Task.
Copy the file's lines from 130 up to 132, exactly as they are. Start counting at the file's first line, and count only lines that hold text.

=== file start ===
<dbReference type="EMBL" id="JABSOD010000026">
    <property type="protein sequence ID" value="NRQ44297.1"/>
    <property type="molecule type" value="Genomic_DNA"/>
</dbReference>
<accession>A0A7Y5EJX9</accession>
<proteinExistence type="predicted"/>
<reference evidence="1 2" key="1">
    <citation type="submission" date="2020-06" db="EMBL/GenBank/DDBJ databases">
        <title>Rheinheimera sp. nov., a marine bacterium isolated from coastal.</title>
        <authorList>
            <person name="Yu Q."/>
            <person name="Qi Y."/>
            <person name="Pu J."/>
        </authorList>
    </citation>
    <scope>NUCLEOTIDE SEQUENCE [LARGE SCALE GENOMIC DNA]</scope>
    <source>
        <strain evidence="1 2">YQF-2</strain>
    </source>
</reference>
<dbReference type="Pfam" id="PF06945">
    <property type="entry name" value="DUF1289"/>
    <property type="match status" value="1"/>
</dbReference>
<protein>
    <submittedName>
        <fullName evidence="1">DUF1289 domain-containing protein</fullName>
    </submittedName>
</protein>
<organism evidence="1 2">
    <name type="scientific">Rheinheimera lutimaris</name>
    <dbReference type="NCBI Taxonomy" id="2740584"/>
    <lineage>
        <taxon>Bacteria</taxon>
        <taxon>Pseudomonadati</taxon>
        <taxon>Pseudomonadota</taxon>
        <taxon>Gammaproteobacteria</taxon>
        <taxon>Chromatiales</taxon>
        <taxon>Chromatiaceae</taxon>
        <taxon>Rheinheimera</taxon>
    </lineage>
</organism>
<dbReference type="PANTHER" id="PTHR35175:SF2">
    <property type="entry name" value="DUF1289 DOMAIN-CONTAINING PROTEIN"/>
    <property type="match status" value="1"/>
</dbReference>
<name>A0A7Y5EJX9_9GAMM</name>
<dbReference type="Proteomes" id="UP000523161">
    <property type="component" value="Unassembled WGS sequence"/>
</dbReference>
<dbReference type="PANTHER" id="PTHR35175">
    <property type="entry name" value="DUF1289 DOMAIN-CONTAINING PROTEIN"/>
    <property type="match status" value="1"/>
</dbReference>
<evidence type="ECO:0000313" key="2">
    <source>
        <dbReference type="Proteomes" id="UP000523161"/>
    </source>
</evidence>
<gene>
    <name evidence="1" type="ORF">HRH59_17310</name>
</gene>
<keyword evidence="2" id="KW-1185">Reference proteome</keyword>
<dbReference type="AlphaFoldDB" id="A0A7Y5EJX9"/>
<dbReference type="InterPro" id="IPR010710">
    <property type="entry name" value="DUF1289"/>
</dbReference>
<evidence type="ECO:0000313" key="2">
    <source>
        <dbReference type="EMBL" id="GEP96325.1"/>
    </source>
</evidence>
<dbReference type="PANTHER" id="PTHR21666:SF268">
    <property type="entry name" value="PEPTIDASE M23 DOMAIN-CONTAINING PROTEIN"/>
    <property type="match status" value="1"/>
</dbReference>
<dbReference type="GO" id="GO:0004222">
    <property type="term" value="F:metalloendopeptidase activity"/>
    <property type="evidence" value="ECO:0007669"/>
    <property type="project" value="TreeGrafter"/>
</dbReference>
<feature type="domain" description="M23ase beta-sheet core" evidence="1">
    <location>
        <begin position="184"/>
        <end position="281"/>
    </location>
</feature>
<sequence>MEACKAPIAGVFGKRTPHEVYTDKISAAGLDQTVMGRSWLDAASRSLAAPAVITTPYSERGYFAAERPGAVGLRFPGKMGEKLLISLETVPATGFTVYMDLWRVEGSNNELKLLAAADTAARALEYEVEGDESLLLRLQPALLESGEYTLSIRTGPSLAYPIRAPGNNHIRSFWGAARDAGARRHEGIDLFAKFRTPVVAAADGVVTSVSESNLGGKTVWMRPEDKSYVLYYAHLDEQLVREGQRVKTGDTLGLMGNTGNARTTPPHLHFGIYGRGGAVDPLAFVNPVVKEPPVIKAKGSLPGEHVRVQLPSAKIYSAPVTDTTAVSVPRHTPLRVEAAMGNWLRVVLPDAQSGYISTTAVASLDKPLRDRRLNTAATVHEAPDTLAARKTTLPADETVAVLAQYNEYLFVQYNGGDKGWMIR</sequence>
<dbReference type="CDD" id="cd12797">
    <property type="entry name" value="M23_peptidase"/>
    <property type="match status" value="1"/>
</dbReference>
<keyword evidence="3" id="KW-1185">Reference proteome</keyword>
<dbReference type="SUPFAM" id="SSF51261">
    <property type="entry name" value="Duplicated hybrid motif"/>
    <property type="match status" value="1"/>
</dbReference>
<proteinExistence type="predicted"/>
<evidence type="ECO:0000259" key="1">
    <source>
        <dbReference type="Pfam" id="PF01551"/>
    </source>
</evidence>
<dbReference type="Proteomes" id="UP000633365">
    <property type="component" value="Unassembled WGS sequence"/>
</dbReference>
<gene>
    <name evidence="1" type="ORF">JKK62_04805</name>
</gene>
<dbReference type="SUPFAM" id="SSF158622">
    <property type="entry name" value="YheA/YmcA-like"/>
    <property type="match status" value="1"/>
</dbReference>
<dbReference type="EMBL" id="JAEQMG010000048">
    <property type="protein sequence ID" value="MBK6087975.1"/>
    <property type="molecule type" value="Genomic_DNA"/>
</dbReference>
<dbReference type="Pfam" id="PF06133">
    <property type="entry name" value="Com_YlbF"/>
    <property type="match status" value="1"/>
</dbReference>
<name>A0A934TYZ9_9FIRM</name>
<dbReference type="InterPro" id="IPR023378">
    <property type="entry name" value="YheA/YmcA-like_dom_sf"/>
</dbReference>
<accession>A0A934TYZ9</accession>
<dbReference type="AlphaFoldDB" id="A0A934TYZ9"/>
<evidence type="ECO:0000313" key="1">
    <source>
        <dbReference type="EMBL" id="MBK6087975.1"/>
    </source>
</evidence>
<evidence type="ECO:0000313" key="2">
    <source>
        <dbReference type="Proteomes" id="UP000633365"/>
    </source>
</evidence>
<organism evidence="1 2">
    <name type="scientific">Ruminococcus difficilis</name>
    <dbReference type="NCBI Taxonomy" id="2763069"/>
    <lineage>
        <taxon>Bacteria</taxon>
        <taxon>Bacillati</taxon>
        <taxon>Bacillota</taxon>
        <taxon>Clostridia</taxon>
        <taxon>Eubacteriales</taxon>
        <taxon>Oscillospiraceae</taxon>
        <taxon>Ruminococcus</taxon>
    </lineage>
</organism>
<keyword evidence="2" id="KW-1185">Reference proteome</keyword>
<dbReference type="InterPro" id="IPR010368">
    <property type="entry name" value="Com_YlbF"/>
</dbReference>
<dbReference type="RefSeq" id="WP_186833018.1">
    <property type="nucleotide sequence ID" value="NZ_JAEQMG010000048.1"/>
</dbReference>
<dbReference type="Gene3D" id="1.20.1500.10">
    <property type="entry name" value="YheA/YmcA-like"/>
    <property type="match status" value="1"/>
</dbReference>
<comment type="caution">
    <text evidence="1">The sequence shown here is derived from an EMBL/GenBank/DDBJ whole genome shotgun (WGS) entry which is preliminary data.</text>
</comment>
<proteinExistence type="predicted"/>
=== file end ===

        <dbReference type="EMBL" id="MBK6087975.1"/>
    </source>
</evidence>